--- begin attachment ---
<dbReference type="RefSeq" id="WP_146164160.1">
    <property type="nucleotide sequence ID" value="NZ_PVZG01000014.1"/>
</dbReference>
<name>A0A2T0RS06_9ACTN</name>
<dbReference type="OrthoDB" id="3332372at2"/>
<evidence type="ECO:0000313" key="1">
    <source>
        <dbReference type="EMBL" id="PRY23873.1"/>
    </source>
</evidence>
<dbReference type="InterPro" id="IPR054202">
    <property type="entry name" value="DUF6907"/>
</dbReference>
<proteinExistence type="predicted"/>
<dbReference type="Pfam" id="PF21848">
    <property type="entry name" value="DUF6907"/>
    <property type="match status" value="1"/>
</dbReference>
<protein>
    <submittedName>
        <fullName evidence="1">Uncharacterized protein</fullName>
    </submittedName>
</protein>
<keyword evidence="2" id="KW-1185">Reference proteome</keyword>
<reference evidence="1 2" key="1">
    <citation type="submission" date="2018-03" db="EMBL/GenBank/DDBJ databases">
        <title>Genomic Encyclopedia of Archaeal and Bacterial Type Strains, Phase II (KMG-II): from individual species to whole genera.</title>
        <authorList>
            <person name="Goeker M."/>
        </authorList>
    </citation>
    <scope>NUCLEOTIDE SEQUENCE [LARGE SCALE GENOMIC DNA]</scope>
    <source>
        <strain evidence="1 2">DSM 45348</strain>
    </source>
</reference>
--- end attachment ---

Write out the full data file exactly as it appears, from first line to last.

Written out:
<dbReference type="RefSeq" id="WP_146164160.1">
    <property type="nucleotide sequence ID" value="NZ_PVZG01000014.1"/>
</dbReference>
<name>A0A2T0RS06_9ACTN</name>
<dbReference type="OrthoDB" id="3332372at2"/>
<evidence type="ECO:0000313" key="1">
    <source>
        <dbReference type="EMBL" id="PRY23873.1"/>
    </source>
</evidence>
<dbReference type="InterPro" id="IPR054202">
    <property type="entry name" value="DUF6907"/>
</dbReference>
<proteinExistence type="predicted"/>
<dbReference type="Pfam" id="PF21848">
    <property type="entry name" value="DUF6907"/>
    <property type="match status" value="1"/>
</dbReference>
<protein>
    <submittedName>
        <fullName evidence="1">Uncharacterized protein</fullName>
    </submittedName>
</protein>
<keyword evidence="2" id="KW-1185">Reference proteome</keyword>
<reference evidence="1 2" key="1">
    <citation type="submission" date="2018-03" db="EMBL/GenBank/DDBJ databases">
        <title>Genomic Encyclopedia of Archaeal and Bacterial Type Strains, Phase II (KMG-II): from individual species to whole genera.</title>
        <authorList>
            <person name="Goeker M."/>
        </authorList>
    </citation>
    <scope>NUCLEOTIDE SEQUENCE [LARGE SCALE GENOMIC DNA]</scope>
    <source>
        <strain evidence="1 2">DSM 45348</strain>
    </source>
</reference>